Shadow stack mechanisms based on register.

All 64 bit architecture have at least 16 general purpose registers, and it is possible to dedicate a general purpose register to the shadow stack mechanism.

Parallel shadow stack mechanisms: The existing mechanism places shadow stack entries at a constant offset from the program stack, which is very efficient but higher memory overhead and lower security. However, the compatibility concerns arise from requiring a constant offset, which is limited to 32 bits for immediate operand in x86, from the program to the shadow stack from all threads, severely constraining the address space layout for programs with many threads, such as browsers.

To mitigate the compatibility and security concerns, we propose a new parallel shadow stack mechanism, which encodes the offset in a dedicated register, allowing the offset to the shadow stack to be determined at runtime. Further, the offset may vary from thread to thread as register are thread as register are thread local, and the offset can be set when the thread is created.

Compact Shadow Stack Mechanisms: For compact shadow stack mechanisms, the key question is where to store the shadow stack pointer. The shadow stack pointer will be dereferenced twice in every function: once in the prologue to push the correct return address, and once in the epilogue to pop the shadow return address.

The earliest approach of a shadow stack scheme with a dedicated register focuses on x86_32. We rejuvenate this idea for 64 bit architectures as gerneral purpose register provide the fastest possible option for storing the shadow stack pointer.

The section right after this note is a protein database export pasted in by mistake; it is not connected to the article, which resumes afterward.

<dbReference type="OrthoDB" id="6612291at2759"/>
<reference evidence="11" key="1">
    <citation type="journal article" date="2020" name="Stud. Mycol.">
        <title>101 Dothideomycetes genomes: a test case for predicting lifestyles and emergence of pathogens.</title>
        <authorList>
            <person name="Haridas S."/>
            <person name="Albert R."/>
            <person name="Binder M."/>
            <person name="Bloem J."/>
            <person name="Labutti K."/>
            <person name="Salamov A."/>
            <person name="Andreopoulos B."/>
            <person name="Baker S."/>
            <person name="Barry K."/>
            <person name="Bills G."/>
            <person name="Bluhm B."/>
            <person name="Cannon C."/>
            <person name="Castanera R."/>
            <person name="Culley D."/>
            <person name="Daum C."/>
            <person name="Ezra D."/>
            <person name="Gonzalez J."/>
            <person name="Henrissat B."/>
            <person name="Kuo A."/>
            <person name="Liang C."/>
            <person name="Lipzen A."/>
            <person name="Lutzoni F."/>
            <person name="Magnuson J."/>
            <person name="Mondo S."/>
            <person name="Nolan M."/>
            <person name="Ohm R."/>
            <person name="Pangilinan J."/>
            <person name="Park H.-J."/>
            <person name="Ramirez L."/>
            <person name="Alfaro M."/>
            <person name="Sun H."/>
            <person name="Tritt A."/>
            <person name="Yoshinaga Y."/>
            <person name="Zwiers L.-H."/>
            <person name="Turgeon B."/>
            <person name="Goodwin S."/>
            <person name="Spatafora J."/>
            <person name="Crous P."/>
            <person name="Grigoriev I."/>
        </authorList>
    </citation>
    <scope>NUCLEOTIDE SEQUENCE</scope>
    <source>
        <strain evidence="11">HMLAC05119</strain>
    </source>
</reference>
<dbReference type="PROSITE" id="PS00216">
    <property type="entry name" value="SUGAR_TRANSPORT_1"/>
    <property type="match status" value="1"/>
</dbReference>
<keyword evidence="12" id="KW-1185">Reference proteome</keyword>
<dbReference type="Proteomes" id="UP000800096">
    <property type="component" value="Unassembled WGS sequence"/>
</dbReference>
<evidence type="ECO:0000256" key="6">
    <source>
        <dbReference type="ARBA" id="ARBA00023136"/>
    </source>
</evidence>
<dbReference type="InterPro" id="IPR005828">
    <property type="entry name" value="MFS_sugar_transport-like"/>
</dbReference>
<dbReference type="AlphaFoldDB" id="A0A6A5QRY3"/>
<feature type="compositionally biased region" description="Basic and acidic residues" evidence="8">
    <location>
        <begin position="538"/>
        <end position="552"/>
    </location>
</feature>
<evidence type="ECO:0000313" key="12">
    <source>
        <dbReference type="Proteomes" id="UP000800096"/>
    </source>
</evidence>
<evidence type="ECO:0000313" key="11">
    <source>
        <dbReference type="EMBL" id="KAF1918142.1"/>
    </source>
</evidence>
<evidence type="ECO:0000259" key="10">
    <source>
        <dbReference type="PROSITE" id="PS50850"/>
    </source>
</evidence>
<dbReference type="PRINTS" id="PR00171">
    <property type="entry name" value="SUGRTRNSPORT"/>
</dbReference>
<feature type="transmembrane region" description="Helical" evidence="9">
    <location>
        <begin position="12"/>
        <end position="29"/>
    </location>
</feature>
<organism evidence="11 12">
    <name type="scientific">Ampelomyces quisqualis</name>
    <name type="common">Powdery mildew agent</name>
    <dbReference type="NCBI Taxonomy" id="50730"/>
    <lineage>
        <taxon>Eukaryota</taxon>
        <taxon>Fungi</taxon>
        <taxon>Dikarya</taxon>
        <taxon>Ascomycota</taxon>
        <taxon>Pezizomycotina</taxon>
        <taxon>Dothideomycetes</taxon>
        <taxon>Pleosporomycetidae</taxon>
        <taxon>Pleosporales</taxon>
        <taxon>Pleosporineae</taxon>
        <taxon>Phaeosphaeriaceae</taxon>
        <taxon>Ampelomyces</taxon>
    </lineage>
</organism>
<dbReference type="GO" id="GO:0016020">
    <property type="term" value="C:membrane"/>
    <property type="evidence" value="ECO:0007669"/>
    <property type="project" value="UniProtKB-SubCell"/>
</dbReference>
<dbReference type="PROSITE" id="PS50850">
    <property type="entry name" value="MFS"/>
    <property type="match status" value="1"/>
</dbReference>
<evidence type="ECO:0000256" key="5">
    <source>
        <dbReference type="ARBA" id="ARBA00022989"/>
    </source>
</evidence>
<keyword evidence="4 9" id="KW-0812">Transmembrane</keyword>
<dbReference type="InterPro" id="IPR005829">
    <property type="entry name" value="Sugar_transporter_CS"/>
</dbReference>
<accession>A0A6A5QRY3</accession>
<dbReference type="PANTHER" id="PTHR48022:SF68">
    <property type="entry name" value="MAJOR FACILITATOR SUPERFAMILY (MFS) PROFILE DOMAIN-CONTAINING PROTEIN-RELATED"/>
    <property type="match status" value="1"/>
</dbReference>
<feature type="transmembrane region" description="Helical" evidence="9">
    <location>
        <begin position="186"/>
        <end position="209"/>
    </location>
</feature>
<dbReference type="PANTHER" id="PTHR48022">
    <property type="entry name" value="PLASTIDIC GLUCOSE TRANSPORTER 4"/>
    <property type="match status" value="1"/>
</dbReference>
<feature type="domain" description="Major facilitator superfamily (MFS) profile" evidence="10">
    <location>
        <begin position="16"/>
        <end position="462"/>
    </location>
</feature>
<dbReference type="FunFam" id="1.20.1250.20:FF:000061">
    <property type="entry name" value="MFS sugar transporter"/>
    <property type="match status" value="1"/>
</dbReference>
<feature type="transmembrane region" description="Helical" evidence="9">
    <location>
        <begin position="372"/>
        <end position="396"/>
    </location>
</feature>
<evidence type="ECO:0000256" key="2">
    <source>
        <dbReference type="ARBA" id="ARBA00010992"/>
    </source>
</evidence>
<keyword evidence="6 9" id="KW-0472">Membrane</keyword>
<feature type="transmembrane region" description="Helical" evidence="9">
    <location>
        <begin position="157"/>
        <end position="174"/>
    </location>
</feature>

Shadow stack implementations

Each of the shadow stack mechanisms we evaluate is implemented as a backend compiler pass in LLVM 7.0.0. In particular, each shadow stack mechanism must instrument calls and returns to update its shadow stack and validate the return address before using it to transfer control. We show that the best way to accomplish this is to instrument function prologues and epilogues.

Instrumented locations

The instrumentation is responsible for pushing the return address to the shadow stack, and updating the shadow stack pointer for compact shadow stacks. Returns must be instrumented to pop from the shadow stack and validate the program return address in the function epilogue before the control-flow transfer to mitigate control-flow hijacking attacks.

The elegant solution for instrumenting calls is to place the protection in the function prologue. In this way, the function is protected, not particular call sites. instrumenting function prologues and epilogues maintains the symmetry of calls and returns naturally, as each will be executed for every function call.